Maps of Florida
These free, printable travel maps of Florida are divided into seven regions:
- Miami and the Everglades
- The Florida Keys
- South Gulf Coast
- Tampa Bay & St. Petersburg
- North Gulf Coast & Panhandle
- Metro Orlando, Theme Parks, & Central Florida
- The Atlantic Coast
Explore Florida with these helpful travel maps from the latest editions of “Moon Florida Road Trip, Moon Florida Gulf Coast, and Moon Florida Keys. Also included are some maps from Moon Florida which is currently out of print.
Travel Maps of Florida and Road Trip Planning
Travel Maps of Miami and the Everglades
Miami manages to be urban and stylish while maintaining the laissez-faire sort of cool that comes with year-round gorgeous weather, while the Florida Everglades comprise nearly 4,000 square miles of wetlands, swamps, scrub forests, and rivers.
Travel Maps of The Florida Keys
For much of Florida’s early history, this island archipelago was Florida’s pioneer paradise, the place where rogues and adventurers headed on their boats as a way to escape the demands (and occasionally the laws) of the mainland. Amazingly, decades of tourism have done little to alter the fundamental character of the Florida Keys. Key West is the libertarian heart of the Keys, a city as devoted to bacchanalian pleasures as it is proud of its beautiful and historic scenery. That spirit carries over to the natural on- and offshore wonders of Islamorada and Marathon.
Travel Maps of the South Gulf Coast
Traveling along the south Gulf Coast of Florida is something of a mixed bag. Along with the stunning natural beauty of beaches like those on Sanibel Island and the barrier islands along the coast of Sarasota, there are economically struggling cities like Fort Myers and tony locales like Naples. Nonetheless, it’s one of the most beautiful parts of the state. Art lovers will enjoy browsing the galleries of Naples and Sarasota and beach bums will love the white-sand beaches and blue waters.
Travel Maps of Tampa Bay & St. Petersburg
This part of the state literally has it all. Urban explorers will enjoy the nightlife and urban scruffiness of Tampa and the historic and walkable downtown area of St. Petersburg. Families flock to the theme park thrills of Busch Gardens and the gorgeous beaches that stretch for miles south of Clearwater. Outdoor adventures abound, from the backwater rural vibe of Crystal River to the hiking, nature-watching, and other natural activities that abound along this beautiful coastal area.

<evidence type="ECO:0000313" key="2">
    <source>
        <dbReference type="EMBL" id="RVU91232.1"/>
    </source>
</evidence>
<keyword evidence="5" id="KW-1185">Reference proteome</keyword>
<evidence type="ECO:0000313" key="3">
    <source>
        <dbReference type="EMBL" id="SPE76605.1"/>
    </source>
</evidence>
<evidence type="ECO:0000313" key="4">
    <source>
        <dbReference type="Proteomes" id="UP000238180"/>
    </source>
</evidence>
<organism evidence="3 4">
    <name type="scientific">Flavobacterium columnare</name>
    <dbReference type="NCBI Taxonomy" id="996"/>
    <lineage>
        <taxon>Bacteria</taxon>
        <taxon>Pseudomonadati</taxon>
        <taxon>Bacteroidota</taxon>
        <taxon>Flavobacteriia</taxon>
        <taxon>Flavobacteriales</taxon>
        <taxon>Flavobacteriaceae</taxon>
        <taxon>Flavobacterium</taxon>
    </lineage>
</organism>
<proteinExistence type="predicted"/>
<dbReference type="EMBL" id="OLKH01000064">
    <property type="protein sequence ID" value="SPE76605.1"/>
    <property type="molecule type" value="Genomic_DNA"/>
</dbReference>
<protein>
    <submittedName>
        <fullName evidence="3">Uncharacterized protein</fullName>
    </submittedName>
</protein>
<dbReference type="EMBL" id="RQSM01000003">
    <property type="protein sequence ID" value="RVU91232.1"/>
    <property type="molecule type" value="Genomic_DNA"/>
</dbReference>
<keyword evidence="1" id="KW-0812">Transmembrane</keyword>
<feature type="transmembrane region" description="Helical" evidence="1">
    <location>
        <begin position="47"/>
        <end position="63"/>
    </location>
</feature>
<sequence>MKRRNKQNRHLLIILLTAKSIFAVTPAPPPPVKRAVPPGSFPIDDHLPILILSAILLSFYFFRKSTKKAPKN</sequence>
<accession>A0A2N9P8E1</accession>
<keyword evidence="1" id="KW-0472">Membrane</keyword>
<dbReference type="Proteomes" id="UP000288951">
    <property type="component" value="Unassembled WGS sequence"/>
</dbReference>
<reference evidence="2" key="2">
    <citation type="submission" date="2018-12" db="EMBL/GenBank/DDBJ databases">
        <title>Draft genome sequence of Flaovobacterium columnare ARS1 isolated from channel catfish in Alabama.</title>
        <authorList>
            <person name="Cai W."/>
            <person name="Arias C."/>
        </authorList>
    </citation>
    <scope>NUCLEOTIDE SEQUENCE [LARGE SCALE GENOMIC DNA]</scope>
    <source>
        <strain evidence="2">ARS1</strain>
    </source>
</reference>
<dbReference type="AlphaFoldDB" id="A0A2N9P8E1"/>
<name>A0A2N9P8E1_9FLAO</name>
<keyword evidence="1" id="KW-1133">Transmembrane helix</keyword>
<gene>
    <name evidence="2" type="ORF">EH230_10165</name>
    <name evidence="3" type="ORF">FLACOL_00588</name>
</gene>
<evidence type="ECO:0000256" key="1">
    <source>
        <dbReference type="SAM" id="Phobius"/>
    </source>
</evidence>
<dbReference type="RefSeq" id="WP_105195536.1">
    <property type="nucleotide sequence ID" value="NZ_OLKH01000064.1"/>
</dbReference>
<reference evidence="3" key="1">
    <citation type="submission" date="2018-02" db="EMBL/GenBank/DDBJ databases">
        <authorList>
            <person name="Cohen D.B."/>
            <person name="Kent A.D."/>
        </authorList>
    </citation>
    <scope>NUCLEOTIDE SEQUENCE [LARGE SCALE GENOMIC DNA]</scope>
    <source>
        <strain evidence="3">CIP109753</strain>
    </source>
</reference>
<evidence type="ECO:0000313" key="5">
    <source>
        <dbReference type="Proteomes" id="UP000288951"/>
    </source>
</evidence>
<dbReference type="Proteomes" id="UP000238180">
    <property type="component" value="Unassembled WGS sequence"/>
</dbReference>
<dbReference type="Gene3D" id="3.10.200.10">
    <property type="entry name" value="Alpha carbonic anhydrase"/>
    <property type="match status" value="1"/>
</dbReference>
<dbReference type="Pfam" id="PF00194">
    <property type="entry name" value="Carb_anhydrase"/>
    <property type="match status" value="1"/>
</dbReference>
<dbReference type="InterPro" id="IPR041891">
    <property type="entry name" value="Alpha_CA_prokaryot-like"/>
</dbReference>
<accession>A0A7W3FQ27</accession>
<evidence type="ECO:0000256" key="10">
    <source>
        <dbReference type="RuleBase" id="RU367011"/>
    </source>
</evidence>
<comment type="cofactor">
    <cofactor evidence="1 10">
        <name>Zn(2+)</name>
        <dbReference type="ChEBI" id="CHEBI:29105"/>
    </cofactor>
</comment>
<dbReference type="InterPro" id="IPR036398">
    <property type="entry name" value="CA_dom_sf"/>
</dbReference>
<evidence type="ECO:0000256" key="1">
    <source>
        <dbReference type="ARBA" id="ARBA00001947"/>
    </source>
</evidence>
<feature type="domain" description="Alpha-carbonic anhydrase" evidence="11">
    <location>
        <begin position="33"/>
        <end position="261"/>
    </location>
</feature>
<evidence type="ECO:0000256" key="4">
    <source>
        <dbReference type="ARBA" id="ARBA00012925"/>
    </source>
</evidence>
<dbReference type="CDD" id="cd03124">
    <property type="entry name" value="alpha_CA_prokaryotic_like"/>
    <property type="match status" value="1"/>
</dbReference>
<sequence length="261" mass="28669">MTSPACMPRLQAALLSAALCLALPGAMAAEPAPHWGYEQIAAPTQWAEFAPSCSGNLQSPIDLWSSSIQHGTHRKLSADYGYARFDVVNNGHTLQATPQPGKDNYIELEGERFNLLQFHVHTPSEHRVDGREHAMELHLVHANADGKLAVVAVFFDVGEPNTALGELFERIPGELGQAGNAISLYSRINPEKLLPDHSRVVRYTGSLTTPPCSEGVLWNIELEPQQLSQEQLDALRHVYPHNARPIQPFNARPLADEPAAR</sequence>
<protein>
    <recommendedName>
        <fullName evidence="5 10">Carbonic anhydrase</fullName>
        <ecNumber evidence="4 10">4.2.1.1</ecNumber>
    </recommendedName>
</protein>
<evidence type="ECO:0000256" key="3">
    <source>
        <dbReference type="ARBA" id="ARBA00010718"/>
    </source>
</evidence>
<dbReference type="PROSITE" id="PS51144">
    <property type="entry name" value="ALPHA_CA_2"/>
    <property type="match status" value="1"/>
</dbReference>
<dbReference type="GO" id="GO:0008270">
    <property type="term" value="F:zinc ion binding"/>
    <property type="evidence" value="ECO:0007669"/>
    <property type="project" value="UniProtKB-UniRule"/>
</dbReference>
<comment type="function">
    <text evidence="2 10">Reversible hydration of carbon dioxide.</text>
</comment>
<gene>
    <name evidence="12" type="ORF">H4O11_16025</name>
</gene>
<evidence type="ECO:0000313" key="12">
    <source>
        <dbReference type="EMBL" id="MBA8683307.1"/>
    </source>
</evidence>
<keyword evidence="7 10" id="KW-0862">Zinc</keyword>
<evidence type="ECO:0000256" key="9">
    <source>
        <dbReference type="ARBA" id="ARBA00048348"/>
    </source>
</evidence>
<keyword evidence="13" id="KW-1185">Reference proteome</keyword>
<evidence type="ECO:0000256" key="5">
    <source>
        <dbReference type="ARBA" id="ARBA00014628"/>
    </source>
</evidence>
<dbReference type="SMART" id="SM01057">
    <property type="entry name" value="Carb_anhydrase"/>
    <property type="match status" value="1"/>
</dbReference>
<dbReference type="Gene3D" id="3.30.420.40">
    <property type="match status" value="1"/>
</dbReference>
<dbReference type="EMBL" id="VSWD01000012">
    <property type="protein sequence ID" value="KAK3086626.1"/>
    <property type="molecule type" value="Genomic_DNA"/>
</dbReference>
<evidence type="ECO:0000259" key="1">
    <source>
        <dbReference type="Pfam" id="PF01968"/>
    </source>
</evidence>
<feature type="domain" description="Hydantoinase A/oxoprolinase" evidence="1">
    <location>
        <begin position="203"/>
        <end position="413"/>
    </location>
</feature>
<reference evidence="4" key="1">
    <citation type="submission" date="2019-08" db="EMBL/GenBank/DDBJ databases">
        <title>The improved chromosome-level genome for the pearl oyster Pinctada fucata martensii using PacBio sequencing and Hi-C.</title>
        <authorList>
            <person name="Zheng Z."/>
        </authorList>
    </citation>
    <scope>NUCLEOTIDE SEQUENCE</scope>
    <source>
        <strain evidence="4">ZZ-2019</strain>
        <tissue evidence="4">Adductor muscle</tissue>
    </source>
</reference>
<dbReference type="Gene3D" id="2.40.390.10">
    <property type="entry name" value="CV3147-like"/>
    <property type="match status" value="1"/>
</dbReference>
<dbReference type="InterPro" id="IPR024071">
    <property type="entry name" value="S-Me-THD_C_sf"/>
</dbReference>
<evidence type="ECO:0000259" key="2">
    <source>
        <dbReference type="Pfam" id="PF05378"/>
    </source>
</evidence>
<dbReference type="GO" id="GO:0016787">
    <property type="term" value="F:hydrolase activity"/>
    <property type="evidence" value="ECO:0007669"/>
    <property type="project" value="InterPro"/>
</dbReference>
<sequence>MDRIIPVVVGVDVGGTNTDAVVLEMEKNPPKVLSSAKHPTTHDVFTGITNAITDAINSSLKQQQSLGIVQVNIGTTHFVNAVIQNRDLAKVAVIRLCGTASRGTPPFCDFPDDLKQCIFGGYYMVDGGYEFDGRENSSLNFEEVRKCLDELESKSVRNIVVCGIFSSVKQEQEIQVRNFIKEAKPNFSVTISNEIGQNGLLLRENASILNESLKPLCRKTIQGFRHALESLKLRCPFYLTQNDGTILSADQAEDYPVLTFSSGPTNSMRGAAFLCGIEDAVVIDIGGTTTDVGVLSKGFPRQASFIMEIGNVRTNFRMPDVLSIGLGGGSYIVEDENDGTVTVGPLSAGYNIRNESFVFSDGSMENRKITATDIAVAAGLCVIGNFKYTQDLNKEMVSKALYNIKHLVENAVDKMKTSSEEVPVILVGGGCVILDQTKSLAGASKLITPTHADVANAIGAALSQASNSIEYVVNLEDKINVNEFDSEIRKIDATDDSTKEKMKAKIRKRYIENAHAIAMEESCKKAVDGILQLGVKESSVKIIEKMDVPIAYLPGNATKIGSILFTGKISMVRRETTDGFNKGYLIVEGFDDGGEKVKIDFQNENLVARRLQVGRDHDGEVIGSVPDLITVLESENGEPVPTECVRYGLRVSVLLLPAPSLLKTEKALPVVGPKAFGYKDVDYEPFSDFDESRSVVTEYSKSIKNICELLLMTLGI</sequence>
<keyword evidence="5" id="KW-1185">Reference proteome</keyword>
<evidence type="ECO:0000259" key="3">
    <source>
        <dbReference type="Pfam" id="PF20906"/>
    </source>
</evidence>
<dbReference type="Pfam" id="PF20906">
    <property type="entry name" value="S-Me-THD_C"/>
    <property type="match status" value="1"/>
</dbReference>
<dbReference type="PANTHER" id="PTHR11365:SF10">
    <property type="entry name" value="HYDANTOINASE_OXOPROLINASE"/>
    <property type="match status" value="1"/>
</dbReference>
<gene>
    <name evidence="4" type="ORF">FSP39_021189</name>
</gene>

Travel Maps of the North Gulf Coast & Panhandle
Travel Maps of Metro Orlando, Theme Parks, & Central Florida
A visit to Orlando’s theme parks is a fundamental part of many people’s idea of a Florida vacation. Thankfully, each of the major resorts in Orlando—the Walt Disney World Resort, Universal Orlando Resort, and SeaWorld—continue to meet and exceed the expectations that come with that idea. More importantly, each of them offers something different.
Although Walt Disney World is interchangeable with the idea of a trip to Orlando in many travelers’ minds, the fact is that even without the land of theme parks south of downtown, the city of Orlando and the Central Florida region are a compelling vacation destination. The city of Orlando offers a diverse array of cultural attractions, outdoor activities, and nightlife action. The sights in its immediate area, most notably the historic and upscale city of Winter Park, are also quite compelling.
Travel Maps of Florida’s Atlantic Coast
Fort Lauderdale has recovered from its role as the preferred destination for collegiate spring-breakers and has evolved into a cultured mellow place with vibrant nightlife and arts scenes that complement its beautiful public beaches. Farther north, Palm Beach has maintained its status as the richest town in Florida for almost 100 years. Its sister city of West Palm Beach offers a more urban experience and relaxed atmosphere. The beaches and fishing in Fort Pierce contrast with the slightly uptight oceanfront vibe in Vero Beach. These two cities along the Treasure Coast are as unique as they are different from other locales in South Florida.
Farther north, the generally laid-back atmosphere that comes with living on the coast is a little more evident. Whether you’re staring in awe at the rockets of the Kennedy Space Center, the race cars of Daytona International Speedway, or historic St. Augustine (the oldest continually inhabited city in the United States), you still can’t help but notice that it’s the area’s natural beauty that is by far its primary attraction.
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